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Keywords:

  • biomedical applications;
  • composites;
  • drug delivery systems;
  • nanostructured polymers;
  • proteins

ABSTRACT

  1. Top of page
  2. ABSTRACT
  3. INTRODUCTION
  4. MOLECULAR MODELS FOR ZEIN TERTIARY STRUCTURES
  5. FABRICATION OF ZEIN PARTICLES AND ITS CHALLENGES
  6. ZEIN PARTICLES FOR DELIVERY APPLICATIONS
  7. ZEIN-BASED POLYMERIC COMPLEX DELIVERY SYSTEMS AND THEIR APPLICATIONS
  8. ZEIIN-BASED NANOCOMPOSITES FOR DRUG DELIVERY
  9. CONCLUSIONS
  10. REFERENCES
  11. Biographies

Zein is the major storage protein from corn with strong hydrophobicity and unique solubility and has been considered as a versatile food biopolymer. Due to the special tertiary structures, zein can self-assemble to form micro- and nano-particles through liquid–liquid dispersion or solvent evaporation approaches. Zein-based delivery systems have been particularly investigated for hydrophobic drugs and nutrients. Recently, increasing attention has been drawn to fabricate zein-based advanced drug delivery systems for various applications. In this review, the molecular models of zein tertiary structure and possible mechanisms involved in zein self-assembly micro- and nano-particles are briefly introduced. Then, a state-of-the-art introduction and discussion are given in terms of preparation, characterization, and application of zein-based particles as delivery systems in the fields of food science, pharmaceutics, and biomedicine. © 2014 Wiley Periodicals, Inc. J. Appl. Polym. Sci. 2014, 131, 40696.


INTRODUCTION

  1. Top of page
  2. ABSTRACT
  3. INTRODUCTION
  4. MOLECULAR MODELS FOR ZEIN TERTIARY STRUCTURES
  5. FABRICATION OF ZEIN PARTICLES AND ITS CHALLENGES
  6. ZEIN PARTICLES FOR DELIVERY APPLICATIONS
  7. ZEIN-BASED POLYMERIC COMPLEX DELIVERY SYSTEMS AND THEIR APPLICATIONS
  8. ZEIIN-BASED NANOCOMPOSITES FOR DRUG DELIVERY
  9. CONCLUSIONS
  10. REFERENCES
  11. Biographies

Zein is the major storage protein in corn or maize, accounting for 35–60% of total proteins present in corn, and it is exclusively found in endosperm.[1, 2] Zein is considered as a prolamine due to its characteristic solubility. It is insoluble in water unless specifically defined conditions are applied, such as a certain concentration of alcohol, high concentrations of urea, extreme alkali condition (pH > 11), and/or anionic detergents.[3] This unique solubility behavior of zein is ascribed to its amino acid sequence, with more than 50% being nonpolar, including leucine, proline, alanine, phenylalanine, isoleucine, and valine. It is worth mentioning that zein has negative dietary nitrogen balance, being deficient in basic and acidic amino acids and particularly absence in tryptophane and lysine. The combination of imbalanced amino acid profile and water insolubility results in the poor nutritional quality of zein and becomes the major obstacle for its applications in food products for human consumption, but instead, it has been widely explored as a native biopolymer for novel applications in the fields of food science, pharmaceutics, and biomedicine.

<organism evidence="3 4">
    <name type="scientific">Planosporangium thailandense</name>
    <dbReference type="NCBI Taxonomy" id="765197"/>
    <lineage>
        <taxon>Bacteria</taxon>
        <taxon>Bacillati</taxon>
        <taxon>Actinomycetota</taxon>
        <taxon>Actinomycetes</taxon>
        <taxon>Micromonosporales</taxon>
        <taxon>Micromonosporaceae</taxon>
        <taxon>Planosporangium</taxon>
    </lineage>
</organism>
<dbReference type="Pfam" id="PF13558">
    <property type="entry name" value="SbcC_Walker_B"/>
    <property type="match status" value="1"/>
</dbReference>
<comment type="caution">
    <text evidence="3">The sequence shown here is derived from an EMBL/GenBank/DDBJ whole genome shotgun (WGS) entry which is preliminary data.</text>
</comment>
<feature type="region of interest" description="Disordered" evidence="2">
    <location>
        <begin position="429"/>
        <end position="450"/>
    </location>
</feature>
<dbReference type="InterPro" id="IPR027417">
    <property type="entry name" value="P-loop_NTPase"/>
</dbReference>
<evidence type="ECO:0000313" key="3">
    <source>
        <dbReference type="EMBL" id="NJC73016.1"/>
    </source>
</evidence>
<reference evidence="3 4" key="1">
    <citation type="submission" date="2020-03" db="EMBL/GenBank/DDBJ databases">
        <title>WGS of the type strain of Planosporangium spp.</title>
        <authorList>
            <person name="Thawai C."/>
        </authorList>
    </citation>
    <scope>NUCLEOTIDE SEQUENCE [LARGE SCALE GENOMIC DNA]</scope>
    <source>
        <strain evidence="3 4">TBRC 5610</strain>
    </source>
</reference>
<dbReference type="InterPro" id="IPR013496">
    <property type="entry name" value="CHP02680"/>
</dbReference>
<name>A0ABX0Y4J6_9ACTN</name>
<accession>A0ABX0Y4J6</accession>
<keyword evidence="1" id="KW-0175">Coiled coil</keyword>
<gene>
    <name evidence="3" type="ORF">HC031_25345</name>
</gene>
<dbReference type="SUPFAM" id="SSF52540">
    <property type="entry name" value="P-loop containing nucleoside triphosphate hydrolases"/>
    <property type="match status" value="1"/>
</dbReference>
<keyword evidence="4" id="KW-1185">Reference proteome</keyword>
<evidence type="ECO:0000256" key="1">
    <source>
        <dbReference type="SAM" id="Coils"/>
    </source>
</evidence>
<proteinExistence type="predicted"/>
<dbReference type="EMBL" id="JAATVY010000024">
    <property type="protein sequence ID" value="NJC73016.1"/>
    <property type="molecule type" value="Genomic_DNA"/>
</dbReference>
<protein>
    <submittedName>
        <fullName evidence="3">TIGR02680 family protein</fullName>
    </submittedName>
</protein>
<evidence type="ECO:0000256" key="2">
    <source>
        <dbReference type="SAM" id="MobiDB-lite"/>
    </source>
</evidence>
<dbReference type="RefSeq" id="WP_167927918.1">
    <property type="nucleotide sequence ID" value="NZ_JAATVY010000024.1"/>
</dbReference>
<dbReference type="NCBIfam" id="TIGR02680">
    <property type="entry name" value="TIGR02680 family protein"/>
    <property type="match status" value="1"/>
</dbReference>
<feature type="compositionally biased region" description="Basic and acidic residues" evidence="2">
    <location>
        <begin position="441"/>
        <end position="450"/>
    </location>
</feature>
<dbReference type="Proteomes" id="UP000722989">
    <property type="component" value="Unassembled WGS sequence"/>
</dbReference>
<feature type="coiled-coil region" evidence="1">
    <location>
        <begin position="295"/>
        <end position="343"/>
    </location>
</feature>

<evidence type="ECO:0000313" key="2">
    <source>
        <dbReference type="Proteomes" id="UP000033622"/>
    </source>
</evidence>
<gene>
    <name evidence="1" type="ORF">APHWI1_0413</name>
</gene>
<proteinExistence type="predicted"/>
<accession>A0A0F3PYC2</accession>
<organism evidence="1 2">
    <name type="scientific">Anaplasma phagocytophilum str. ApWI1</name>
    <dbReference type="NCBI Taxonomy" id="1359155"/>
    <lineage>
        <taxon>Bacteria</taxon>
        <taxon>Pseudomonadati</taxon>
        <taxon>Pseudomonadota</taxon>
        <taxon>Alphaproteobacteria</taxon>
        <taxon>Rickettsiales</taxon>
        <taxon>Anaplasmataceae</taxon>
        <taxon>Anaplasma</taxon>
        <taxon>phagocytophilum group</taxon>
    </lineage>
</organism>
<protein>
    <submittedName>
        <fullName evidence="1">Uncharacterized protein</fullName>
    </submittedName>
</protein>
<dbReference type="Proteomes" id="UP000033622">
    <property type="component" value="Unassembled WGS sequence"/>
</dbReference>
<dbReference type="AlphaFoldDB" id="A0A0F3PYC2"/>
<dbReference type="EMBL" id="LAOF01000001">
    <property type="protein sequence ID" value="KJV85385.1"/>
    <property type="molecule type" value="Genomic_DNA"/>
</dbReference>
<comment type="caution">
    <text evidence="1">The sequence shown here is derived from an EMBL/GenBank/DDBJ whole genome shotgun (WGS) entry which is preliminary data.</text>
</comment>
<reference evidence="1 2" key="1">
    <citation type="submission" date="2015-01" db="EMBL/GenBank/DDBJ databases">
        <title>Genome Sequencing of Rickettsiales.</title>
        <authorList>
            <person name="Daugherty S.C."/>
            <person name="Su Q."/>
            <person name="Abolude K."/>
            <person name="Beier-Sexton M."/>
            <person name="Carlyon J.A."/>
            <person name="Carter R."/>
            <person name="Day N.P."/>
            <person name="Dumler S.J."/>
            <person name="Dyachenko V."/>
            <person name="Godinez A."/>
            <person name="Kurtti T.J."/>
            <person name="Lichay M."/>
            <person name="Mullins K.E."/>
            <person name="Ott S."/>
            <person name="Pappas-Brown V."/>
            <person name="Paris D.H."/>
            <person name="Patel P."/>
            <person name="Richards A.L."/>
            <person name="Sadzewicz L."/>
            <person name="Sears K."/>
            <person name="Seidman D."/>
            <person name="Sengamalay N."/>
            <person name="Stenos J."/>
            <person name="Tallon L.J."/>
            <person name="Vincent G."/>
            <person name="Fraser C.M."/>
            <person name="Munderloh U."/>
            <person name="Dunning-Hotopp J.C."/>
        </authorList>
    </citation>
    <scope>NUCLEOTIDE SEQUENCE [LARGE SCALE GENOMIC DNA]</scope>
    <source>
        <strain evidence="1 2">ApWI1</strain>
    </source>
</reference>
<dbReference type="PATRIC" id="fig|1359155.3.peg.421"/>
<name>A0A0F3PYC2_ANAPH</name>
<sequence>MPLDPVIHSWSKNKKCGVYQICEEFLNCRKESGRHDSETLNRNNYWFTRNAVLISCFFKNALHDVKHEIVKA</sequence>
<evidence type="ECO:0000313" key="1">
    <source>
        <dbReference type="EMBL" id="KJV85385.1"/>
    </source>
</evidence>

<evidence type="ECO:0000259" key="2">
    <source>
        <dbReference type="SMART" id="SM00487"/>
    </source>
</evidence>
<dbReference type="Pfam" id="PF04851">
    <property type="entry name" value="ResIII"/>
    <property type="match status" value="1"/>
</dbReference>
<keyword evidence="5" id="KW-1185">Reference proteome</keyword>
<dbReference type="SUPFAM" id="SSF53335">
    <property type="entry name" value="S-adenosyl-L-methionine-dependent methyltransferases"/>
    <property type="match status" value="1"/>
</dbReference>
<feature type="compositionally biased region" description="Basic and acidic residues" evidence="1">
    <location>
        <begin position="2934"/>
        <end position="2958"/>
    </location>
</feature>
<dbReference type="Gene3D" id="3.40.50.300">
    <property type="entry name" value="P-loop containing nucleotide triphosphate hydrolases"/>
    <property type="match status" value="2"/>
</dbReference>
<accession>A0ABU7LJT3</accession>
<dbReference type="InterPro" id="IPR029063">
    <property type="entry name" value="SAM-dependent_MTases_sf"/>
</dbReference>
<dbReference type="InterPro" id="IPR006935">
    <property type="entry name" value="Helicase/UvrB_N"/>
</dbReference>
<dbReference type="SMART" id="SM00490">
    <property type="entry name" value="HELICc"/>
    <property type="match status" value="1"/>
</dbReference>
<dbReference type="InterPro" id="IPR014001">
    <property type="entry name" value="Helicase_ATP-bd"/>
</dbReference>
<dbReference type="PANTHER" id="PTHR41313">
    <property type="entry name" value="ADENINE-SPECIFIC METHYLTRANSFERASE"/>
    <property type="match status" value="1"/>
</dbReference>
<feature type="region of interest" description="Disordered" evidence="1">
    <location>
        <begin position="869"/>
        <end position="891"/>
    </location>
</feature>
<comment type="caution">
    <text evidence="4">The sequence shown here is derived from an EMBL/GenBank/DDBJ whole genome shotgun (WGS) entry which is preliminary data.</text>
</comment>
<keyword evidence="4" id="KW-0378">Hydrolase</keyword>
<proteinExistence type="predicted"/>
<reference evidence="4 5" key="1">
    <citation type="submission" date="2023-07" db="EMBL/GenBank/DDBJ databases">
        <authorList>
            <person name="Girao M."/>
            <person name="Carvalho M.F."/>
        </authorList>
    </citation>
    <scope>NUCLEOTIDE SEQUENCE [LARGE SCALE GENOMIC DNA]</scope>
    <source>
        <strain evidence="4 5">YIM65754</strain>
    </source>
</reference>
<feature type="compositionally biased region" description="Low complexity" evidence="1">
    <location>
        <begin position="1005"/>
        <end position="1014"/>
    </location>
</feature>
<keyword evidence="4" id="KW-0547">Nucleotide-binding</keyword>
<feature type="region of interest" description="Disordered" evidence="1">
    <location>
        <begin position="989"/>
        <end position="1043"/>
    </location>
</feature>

Zein represents a mixture of many proteins or polypeptides, which are generally classified by their solubility, charges, and molecular weights. Three major fractions have been identified so far according to their molecular weight and solubility, i.e., α-, β-, γ-zein.[4, 5] α-Zein is the major fraction which accounts for 75–85% of the whole zein in corn, whereas β- and γ-zein fractions only made up 10–15% and 5–10%, respectively, depending upon the genotype. The molecular weight of α-zein is identified within the range of 21–25 kDa plus a small subfraction of 10 kDa. α-Zein is soluble in 50–95% alcohol without any reducing agents or buffers, and this solubility is much better than the other two fractions, which can only be solubilized with the aid of reducing agents and/or buffers. Considering all the fractions present in zein, the maximum solubility for whole zein was achieved in 70% ethanol-aqueous solution, which was the solvent used for extraction of zein from dry-milled corn.[6] So far, α-zein is the main type of zein that is commercially available in the market.

The unique physicochemical properties of zein protein have brought a wide variety of applications in different industries, especially in the fields of food and biomedicine. Particularly, the development of delivery vehicles made from zein has begun receiving tremendous attention in recent years. The main interests of this newly discovered research trend of zein arise from the following aspects: (1) corn zein is a generally recognized as safe (GRAS) biomaterial that has promising characteristics, including biocompatibility, biodegradability, and low toxicity; (2) the hydrophobic property and unique solubility result in the easy fabrication of zein micro-/nano-particles which are the ideal vehicles for hydrophobic drugs and nutrients; (3) the relatively slower digestibility of zein than other proteins makes zein-based delivery systems more desirable for oral route; (4) the complex and/or conjugation formed between zein and other compounds are easy to fabricate, which convey advanced features to zein-based delivery systems.

MOLECULAR MODELS FOR ZEIN TERTIARY STRUCTURES

  1. Top of page
  2. ABSTRACT
  3. INTRODUCTION
  4. MOLECULAR MODELS FOR ZEIN TERTIARY STRUCTURES
  5. FABRICATION OF ZEIN PARTICLES AND ITS CHALLENGES
  6. ZEIN PARTICLES FOR DELIVERY APPLICATIONS